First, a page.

Clipping or trimming your dog’s coat is far easier than you would ever imagine. With the right clipper, trimmer and scissors, giving your dog a haircut is easy on your wallet and your schedule.

Dogs with smooth coats generally only require trims and tidying up in areas of excessive hair growth using a trimmer or blunt scissors. It's always wise to take a dog for a short walk or exercise to calm them down before trimming. Remember to brush the coat first to remove any tangles and mats. Don't forget to trim around the paws, pads, tail, chest and sanitary areas, as needed. The coat should lay flat and smooth against the body when finished.

Nails

Many dog owners are apprehensive about trimming their dog’s nails because they are nervous about cutting into the quick. But with the right conditioning and careful cutting, nail clipping can be a simple, stress-free activity for you and your dog.

Provide your dog with plenty of positive reinforcement and even treats to help associate nail clipping with a positive experience.  As you start to clip, gently press on your dog’s paws to help him become accustomed to the feeling of having his nails clipped. Then, work gradually, shaving down just a thin portion of the nail at first to make sure you don’t reach the quick. Clip one nail, reward your dog with a treat, and stop to give him some positive reinforcement before moving on. Gradually increase the number of nails you clip in one sitting to help your dog get used to the process. Never trim extremely long nails down to a short nail in one sitting, because this is an excellent way to accidently quick the dog’s nail. Instead, work gradually, shaving small portions of your dog’s nails off each time.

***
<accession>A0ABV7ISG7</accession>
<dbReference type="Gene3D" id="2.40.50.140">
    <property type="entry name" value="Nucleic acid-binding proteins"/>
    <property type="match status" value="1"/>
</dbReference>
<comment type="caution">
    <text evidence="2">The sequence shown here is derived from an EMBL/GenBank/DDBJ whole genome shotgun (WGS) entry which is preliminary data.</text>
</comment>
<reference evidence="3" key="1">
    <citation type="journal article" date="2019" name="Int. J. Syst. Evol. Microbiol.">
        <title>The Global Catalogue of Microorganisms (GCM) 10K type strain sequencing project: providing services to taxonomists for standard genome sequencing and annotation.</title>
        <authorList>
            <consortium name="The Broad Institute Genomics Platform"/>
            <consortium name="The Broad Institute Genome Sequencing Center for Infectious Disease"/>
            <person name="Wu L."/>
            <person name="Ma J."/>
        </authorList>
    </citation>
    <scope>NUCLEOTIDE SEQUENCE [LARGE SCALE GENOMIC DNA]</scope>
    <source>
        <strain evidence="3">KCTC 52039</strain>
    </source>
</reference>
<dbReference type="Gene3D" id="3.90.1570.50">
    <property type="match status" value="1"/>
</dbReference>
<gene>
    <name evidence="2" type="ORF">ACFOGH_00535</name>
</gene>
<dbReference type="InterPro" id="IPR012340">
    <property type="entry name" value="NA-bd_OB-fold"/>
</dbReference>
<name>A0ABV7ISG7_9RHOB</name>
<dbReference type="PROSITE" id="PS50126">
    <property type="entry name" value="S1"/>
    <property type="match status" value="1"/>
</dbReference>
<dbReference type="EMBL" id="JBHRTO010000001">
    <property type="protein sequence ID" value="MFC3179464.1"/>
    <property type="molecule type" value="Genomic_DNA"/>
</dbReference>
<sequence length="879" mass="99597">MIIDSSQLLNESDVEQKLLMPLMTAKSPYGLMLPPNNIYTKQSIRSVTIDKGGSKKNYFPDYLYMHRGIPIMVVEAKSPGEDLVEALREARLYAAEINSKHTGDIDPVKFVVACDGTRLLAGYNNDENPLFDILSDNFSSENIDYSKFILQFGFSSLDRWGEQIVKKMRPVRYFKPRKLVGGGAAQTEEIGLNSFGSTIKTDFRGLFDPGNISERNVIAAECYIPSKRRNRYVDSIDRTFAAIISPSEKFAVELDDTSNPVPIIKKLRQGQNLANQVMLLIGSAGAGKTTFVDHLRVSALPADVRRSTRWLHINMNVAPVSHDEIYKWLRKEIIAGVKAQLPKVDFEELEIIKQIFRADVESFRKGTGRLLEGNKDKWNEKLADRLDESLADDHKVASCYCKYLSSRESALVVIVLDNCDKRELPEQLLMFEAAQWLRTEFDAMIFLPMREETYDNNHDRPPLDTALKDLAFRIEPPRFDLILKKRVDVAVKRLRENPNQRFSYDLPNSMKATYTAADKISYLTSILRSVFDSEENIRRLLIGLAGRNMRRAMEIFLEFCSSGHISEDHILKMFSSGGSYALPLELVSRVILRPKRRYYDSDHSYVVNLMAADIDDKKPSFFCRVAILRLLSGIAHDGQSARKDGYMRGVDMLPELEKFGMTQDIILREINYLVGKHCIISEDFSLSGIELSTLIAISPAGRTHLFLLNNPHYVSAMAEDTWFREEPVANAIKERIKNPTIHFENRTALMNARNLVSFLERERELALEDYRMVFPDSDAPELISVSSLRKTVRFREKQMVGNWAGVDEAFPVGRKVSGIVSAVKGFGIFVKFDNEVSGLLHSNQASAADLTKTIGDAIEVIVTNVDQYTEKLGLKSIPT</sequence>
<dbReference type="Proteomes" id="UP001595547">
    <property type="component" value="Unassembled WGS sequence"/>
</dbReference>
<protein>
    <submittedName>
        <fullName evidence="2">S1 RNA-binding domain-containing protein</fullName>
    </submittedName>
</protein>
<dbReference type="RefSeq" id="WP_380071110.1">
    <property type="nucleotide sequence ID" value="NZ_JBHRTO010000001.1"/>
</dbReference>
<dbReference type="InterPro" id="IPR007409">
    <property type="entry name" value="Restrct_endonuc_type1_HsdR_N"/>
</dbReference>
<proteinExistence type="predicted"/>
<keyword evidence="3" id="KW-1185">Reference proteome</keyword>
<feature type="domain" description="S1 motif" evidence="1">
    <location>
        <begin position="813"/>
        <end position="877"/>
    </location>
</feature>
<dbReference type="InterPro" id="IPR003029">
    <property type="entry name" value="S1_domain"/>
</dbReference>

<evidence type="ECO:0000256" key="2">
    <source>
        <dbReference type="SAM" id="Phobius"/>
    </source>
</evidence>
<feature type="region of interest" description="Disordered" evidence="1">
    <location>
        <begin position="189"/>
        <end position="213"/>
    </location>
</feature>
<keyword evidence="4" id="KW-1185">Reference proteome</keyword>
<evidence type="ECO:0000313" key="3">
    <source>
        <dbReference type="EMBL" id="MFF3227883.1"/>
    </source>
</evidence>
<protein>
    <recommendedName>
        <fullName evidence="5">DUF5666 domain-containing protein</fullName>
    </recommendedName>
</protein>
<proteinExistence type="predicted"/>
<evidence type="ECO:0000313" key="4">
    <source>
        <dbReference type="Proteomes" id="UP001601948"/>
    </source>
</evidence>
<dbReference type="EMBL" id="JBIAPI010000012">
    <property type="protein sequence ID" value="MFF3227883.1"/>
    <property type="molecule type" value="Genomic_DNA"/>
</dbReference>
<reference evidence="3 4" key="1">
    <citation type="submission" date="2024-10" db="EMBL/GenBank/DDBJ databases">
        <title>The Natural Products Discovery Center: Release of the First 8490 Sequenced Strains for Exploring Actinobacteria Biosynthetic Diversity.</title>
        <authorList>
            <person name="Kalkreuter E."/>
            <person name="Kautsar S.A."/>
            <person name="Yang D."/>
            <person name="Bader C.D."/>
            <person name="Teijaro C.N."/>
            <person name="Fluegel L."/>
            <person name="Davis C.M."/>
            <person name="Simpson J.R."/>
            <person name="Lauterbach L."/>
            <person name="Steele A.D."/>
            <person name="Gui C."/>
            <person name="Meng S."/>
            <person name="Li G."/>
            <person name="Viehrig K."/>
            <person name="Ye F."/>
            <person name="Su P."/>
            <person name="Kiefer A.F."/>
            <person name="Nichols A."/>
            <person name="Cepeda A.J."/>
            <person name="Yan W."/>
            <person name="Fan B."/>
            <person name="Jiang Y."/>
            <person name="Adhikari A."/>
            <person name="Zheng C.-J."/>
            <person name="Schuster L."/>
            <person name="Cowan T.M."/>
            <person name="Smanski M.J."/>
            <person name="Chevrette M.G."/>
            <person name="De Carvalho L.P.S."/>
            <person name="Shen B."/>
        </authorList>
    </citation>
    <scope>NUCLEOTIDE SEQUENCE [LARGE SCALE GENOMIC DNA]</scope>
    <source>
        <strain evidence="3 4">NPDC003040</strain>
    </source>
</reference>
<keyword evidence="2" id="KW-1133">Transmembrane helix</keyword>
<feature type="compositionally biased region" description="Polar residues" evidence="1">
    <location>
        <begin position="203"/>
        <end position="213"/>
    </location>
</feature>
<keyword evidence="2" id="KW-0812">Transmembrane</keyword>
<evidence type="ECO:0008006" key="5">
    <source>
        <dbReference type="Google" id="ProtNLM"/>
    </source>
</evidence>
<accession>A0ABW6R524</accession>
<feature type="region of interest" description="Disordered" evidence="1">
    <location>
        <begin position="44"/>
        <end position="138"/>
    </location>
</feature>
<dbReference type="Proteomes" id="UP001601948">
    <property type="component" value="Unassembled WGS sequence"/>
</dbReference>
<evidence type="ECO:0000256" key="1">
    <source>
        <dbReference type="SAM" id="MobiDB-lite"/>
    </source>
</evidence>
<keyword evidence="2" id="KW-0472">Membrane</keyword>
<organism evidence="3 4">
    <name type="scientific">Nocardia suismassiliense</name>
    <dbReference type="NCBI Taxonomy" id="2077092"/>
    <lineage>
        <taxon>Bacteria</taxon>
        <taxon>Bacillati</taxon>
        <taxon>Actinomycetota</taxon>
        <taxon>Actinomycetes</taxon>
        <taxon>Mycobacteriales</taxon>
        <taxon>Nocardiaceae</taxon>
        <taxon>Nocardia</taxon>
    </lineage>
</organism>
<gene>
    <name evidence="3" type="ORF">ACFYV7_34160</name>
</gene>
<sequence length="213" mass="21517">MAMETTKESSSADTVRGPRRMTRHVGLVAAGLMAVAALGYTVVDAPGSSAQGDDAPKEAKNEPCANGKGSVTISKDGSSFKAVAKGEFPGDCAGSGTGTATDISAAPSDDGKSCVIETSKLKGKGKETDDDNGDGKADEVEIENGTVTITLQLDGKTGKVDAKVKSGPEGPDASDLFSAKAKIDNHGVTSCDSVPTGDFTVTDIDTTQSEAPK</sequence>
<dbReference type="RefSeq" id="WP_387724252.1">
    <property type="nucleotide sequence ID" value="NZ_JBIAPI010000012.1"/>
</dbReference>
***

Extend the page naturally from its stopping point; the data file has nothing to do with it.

You can tell if you’re getting close to the quick by the texture of your dog’s nail. The nail is hard closer to the surface and becomes softer as you get closer to the quick. If your dog’s nail starts to feel softer, that’s a good indication that you’re getting close to the quick.

Eyes / Ears

Not all breeds and coat styles require routine trimming in and around the eyes and ears but all should undergo regular inspection and cleaning around these sensitive areas. Doing so will help prevent the development of infections that could seriously damage these amazing organs.

It is always important to routinely clean your dog's eyes and ears, and examine for potential infections. Some smooth-coated dogs, like Basenjis and Boxers, and dogs with large ears, like Weimaraners and Great Danes, have sensitive ears that should be checked  weekly for infection and cleaned with a cotton ball. Gently wipe a cotton ball moistened with mineral oil, olive oil or witch hazel in your dog's ear, being careful to avoid the ear canal. Never use a Q-Tip, which could cause damage to the inner ear if your dog suddenly shakes or jerks his head. Bushy hair growth within the ear can be thinned with tweezers or blunt scissors. Use a small trimmer to trim excess hair around the eyes, ears and face. If you have a small dog, like an Italian Greyhound, take special care to  clean around their eyes with a cotton ball or soft cloth and use a small trimmer to trim excess hair around their eyes to make sure they are comfortable. Dogs with facial wrinkles, like French Bulldogs and Boston Terriers, should have their faces wiped down at least weekly to prevent infection.

Teeth

Make sure to brush Toy Fox Terrier's teeth weekly and provide them with plenty of Denta-bones to chew on, because Toy Fox Terriers can have sensitive teeth and develop gum issues over time.